18 behind the scenes Bourdain 101618
CNN  — 

What Morgan Fallon, director, cinematographer and producer of “Anthony Bourdain Parts Unknown,” misses most about working with Tony is the pressure.

In a recent phone call with CNN Travel, Fallon described Tony’s exceedingly high expectations in awe. Indeed, he may have been smiling on the other end of the phone when he explained the editing process for “Parts Unknown.”

“You could get absolutely gutted in a rough cut,” Fallon said.

In other words, Bourdain didn’t sugarcoat it, and this approach was appreciated by Fallon and other crew members.

The celebrity chef and star producer “was never going to accept anything mediocre,” said Fallon, who was pleased with the workflow. “I felt good when Tony was happy with the show,” he added.

Tony was the kind of leader who challenged people. He had high expectations for the production of his show and cared about a certain level of aesthetic. “It’s why we had a composer” and didn’t just rely on stock music, Fallon said, explaining Bourdain’s tremendous oversight.

You might say that Fallon, who directed “Parts Unknown” episodes Ethiopia, Montana, Oman, West Virginia and Kenya to name a few, was discovered by Tony on the set of The Travel Channel’s “No Reservations” Egypt episode.

Professional and courteous, Bourdain had a stellar work ethic and strived for perfection.

When one of the producers bailed on the trip to Egypt, Fallon was asked to step in, and step in he did in a most physical way — riding across the desert on top of a four-post bed strapped to the top of a car. Oh yeah, and there was a Bedouin named Ahmed up there with him as well.

A self-proclaimed physical shooter always willing to take risks, Fallon says he caught Tony’s eye. Following Egypt’s wrap, Tony sent an email to higher-ups at Zero Point Zero Production and specifically mentioned Morgan’s name, something which Fallon says wasn’t typical.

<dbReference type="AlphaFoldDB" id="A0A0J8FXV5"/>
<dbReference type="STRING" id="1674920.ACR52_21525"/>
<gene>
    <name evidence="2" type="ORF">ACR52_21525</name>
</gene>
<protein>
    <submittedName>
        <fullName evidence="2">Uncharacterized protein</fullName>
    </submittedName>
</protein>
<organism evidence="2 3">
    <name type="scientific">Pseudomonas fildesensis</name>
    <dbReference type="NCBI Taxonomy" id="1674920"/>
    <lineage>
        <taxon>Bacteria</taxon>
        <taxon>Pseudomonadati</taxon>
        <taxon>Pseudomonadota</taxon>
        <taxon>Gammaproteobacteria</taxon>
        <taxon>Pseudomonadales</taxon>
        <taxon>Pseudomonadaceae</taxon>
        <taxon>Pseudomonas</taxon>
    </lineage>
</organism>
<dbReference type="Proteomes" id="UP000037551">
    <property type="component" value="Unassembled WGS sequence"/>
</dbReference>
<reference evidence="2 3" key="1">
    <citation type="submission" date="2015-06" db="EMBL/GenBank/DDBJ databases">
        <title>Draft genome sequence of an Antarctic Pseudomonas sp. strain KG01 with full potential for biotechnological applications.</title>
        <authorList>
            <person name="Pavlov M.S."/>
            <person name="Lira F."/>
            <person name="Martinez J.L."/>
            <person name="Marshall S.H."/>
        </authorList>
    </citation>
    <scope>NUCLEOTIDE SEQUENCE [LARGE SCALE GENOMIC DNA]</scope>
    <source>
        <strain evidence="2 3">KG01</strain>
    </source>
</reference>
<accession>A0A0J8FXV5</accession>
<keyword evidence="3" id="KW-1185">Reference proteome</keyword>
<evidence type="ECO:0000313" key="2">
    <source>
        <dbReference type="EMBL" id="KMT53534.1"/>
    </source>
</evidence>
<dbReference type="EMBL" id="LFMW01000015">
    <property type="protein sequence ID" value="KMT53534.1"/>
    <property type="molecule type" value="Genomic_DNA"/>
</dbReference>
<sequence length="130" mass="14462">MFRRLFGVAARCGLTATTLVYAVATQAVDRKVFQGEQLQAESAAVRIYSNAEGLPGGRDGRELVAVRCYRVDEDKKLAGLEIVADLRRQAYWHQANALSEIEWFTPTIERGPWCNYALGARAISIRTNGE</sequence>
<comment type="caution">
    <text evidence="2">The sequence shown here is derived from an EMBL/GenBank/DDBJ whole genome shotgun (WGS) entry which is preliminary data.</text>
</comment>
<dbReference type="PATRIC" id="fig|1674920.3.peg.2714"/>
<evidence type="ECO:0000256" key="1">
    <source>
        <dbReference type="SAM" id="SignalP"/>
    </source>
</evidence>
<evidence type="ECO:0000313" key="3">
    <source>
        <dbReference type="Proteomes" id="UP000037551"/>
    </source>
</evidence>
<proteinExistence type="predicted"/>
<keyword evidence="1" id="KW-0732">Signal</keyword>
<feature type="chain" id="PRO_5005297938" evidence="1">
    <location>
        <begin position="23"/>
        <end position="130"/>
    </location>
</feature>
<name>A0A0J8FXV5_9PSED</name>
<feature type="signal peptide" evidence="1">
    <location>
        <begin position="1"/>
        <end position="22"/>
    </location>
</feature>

Bourdain wanted to work with Fallon again, and eventually Fallon found himself pitching places and story ideas. West Virginia, where Fallon spent some of his childhood years, was one such idea he took to Tony after after the 2016 presidential election.

Bourdain went to West Virginia with fresh eyes, hoping to understand the place and the people living there.

“I went to Tony and said we need to do an episode here, and he agreed.”

Fallon says both he and Bourdain were happy with the final resulting episode, which Fallon calls positive and balanced. And West Virginians seemed pleased as well. One fan wrote in to the website Explore Parts Unknown to say that Bourdain “beautifully captured our humanity.” “He showed the people of West Virginia not as stupid, helpless victims of poverty, but as human beings who are working hard and getting by despite decades of being taken advantage of by big business.”

WAYNESBURG, PA - MARCH 01: A deer head hangs on the wall of a bar outside of Waynesburg near the West Virginia border on March 1, 2018 in Waynesburg, Pennsylvania. Waynesburg, once a thriving coal industry center, has struggled to find its footing in the new energy era. The average household income in the city is $38,255, more than $15,000 a year below the state average and another area coal mine is set to start closing down on March 2nd. Despite President Donald Trump's pledge to bring back the coal industry, some 370 coal miners are expected to lose their jobs at the 4 West Mine in southwestern Pennsylvania when it closes. Following the first wave of layoffs the remaining 175 miners will be let go by June 1 after the company removes underground equipment and seals the mine. ((Photo by Spencer Platt/Getty Images)
West Virginia:The other side of the story
01:01 - Source: CNN

Many behind-the-scenes photos from various “Parts Unknown” shoots clearly demonstrate his gracious and attentive demeanor. “It should be noted,” Fallon said, that no matter how exhausted Tony was, no matter how spent from a full day of shooting, “he always gave.”

While he might not have been a celebrity who relished being a celebrity, he handled the attention with grace and instructed his crew to do the same, Fallon explained. And he was nice to everyone he met along the way.

From the people who invited Bourdain and his crew into their homes to the restaurant employees cooking and serving food where he dined with guests, Tony demonstrated a humbleness and demanded that his team of people do the same (or risk termination).

Anthony Bourdain posing with the Budapest crew for a group picture.

He had an incredible work ethic, says Fallon, who bristles a bit at the idea of calling him a “celebrity chef.”

I guess he was, he acknowledges, but above all else, he was “one of the best television producers ever.”